When my biggest beef with the interior layout is that all the central infotainment touchscreen’s icons were the same color and hard to differentiate at a side-glance, you know they’ve done something very right. That, too, seems like a temporary complaint given that you tend to develop muscle memory for where your most frequently used menu options sit as you get used to a new car. As a whole, the Telluride felt exceptionally easy to use and get comfortable with. 

2023 Telluride
Photo via Kia

The screens themselves are one of the biggest upgrades in the 2023 refresh. The standard center touchscreen is now 12.3″, and a second 12.3″ instrument display is available as well. Both screens are tastefully set into one seamless curved bezel that gently curves towards the driver. One of the most clever things the Telluride gauge cluster does is open up a side-view camera in place of one of the gauges when you turn on the blinker, showing what might be in your blind spot. Other Hyundais and Kias do this as well, and I’m all for it.

Blindspot2

A third screen is both a first for Kia and a first for me: the rear-view display built into the mirror. This is the first time I’ve used such a rear-view display and didn’t find it so distracting that I turned it off almost immediately. The camera displays on the Telluride—for both the mirror as well as the ones that come up when parking—are clear and feel more natural than some of the uncanny pixelated mirror displays I’ve used before. The lone downside is that the digital rear-view mirror only adjusts so far down, and you can’t see the front of a car that stops super-close to your bumper no matter how the rearview is adjusted, which seems like a missed opportunity given that whole upside of having rear-mounted cameras is seeing where mirrors can’t.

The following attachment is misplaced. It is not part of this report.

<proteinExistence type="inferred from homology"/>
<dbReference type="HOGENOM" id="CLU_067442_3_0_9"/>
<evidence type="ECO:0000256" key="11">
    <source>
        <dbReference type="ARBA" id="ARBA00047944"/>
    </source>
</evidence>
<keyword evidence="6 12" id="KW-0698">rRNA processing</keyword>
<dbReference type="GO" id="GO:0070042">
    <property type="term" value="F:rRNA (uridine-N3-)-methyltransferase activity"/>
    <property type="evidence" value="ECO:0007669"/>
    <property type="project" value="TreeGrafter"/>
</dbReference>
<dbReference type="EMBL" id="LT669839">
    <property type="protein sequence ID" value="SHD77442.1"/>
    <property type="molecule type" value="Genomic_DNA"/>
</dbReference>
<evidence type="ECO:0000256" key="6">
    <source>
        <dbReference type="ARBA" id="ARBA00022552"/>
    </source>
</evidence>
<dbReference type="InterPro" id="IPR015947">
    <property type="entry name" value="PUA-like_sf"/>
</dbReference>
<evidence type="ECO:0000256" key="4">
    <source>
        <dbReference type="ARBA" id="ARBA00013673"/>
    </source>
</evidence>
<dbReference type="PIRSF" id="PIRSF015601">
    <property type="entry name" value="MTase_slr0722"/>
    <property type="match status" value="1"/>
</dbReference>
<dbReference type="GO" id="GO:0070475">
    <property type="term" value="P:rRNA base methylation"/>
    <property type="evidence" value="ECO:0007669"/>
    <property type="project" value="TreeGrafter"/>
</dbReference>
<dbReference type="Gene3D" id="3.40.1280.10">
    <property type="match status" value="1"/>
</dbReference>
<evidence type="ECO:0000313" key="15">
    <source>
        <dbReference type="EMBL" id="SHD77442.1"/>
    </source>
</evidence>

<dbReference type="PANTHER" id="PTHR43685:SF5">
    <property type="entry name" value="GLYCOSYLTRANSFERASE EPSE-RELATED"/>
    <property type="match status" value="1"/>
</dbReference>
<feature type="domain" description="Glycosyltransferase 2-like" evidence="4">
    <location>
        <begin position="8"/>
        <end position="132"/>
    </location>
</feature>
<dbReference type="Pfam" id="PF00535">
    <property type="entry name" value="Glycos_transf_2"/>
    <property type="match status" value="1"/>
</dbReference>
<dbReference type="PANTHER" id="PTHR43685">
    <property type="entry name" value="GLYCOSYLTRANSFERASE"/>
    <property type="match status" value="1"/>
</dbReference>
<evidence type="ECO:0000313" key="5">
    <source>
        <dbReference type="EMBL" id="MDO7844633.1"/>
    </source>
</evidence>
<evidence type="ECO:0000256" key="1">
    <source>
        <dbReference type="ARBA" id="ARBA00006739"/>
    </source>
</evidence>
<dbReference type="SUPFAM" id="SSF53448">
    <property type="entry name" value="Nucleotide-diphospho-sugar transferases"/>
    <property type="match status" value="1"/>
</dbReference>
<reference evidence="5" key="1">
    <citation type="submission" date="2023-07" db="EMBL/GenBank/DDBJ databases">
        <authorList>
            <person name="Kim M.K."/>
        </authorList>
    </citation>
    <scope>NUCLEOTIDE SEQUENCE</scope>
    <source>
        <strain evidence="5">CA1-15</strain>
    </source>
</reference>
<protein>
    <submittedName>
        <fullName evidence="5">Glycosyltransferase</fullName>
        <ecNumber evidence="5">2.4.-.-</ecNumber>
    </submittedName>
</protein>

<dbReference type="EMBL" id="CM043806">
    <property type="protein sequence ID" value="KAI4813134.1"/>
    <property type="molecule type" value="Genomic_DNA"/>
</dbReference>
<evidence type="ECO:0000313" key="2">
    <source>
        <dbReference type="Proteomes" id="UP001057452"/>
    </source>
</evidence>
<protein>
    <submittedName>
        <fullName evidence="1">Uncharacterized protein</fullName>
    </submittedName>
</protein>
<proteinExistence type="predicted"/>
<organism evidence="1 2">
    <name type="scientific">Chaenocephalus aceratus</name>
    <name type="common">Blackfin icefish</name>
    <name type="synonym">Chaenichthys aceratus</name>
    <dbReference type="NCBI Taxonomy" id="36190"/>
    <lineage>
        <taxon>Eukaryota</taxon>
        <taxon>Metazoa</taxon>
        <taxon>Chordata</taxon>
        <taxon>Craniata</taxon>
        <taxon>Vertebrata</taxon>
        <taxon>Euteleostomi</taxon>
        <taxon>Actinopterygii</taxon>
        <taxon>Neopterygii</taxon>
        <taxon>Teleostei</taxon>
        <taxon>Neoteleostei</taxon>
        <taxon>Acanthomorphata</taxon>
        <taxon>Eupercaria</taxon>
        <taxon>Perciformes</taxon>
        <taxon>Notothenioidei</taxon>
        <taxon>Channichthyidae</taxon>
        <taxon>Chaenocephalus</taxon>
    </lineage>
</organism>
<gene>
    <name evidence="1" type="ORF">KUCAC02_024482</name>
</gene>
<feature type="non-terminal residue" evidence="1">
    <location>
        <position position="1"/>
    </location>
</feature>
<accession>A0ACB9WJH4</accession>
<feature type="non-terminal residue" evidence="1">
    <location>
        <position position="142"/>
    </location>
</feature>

Blindspot3

Most of the standard updates to the 2023 Telluride refresh involve the car’s tech. A Wi-Fi hotspot is now standard. Kia also upgraded the car’s standard advanced driver assistance features to include new forward collision avoidance tech that even works in left turns, although thankfully, I did not have to test any of the available collision avoidance tech myself. 

The Telluride’s available ADAS upgrades are even more impressive. Highway Driving Assist 2 is capable of making lane changes and keeps a car at a set length behind the car in front, and it worked seamlessly to pull me through the boring freeway sections of the drive while keeping the car calmly centered in its lane. The Telluride also offers Evasive Steering Assist to dodge, for example, a pedestrian stepping into the road, as well as forward collision avoidance tech capable of dodging potential collisions when making lane changes or a pass that takes you into an oncoming lane of traffic. 

The new Telluride also offers a digital key app compatible with Apple and Samsung smartphones, although I didn’t get the chance to test this out in our brief one-day drive. 

On Road Is Where the X-Line Shines